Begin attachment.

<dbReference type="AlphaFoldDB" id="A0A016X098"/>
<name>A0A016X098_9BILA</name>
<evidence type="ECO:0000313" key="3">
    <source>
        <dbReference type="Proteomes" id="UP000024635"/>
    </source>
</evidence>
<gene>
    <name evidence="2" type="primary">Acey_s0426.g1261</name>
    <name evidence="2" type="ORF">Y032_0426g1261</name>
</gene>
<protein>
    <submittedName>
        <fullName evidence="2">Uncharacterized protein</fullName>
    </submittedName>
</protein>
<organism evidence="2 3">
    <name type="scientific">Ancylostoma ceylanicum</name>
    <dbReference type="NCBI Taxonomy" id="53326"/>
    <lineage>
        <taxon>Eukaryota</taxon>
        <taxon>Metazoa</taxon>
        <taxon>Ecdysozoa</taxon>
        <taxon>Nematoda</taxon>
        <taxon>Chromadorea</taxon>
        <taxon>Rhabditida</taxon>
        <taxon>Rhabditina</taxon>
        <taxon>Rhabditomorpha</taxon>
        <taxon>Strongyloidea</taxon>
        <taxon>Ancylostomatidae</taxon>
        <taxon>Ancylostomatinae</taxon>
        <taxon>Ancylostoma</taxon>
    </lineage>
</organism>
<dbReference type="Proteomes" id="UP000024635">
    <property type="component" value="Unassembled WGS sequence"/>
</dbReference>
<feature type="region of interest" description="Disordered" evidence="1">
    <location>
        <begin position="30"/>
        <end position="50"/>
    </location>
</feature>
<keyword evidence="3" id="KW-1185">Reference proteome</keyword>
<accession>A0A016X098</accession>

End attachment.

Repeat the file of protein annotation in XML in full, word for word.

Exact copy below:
<dbReference type="AlphaFoldDB" id="A0A016X098"/>
<name>A0A016X098_9BILA</name>
<evidence type="ECO:0000313" key="3">
    <source>
        <dbReference type="Proteomes" id="UP000024635"/>
    </source>
</evidence>
<gene>
    <name evidence="2" type="primary">Acey_s0426.g1261</name>
    <name evidence="2" type="ORF">Y032_0426g1261</name>
</gene>
<protein>
    <submittedName>
        <fullName evidence="2">Uncharacterized protein</fullName>
    </submittedName>
</protein>
<organism evidence="2 3">
    <name type="scientific">Ancylostoma ceylanicum</name>
    <dbReference type="NCBI Taxonomy" id="53326"/>
    <lineage>
        <taxon>Eukaryota</taxon>
        <taxon>Metazoa</taxon>
        <taxon>Ecdysozoa</taxon>
        <taxon>Nematoda</taxon>
        <taxon>Chromadorea</taxon>
        <taxon>Rhabditida</taxon>
        <taxon>Rhabditina</taxon>
        <taxon>Rhabditomorpha</taxon>
        <taxon>Strongyloidea</taxon>
        <taxon>Ancylostomatidae</taxon>
        <taxon>Ancylostomatinae</taxon>
        <taxon>Ancylostoma</taxon>
    </lineage>
</organism>
<dbReference type="Proteomes" id="UP000024635">
    <property type="component" value="Unassembled WGS sequence"/>
</dbReference>
<feature type="region of interest" description="Disordered" evidence="1">
    <location>
        <begin position="30"/>
        <end position="50"/>
    </location>
</feature>
<keyword evidence="3" id="KW-1185">Reference proteome</keyword>
<accession>A0A016X098</accession>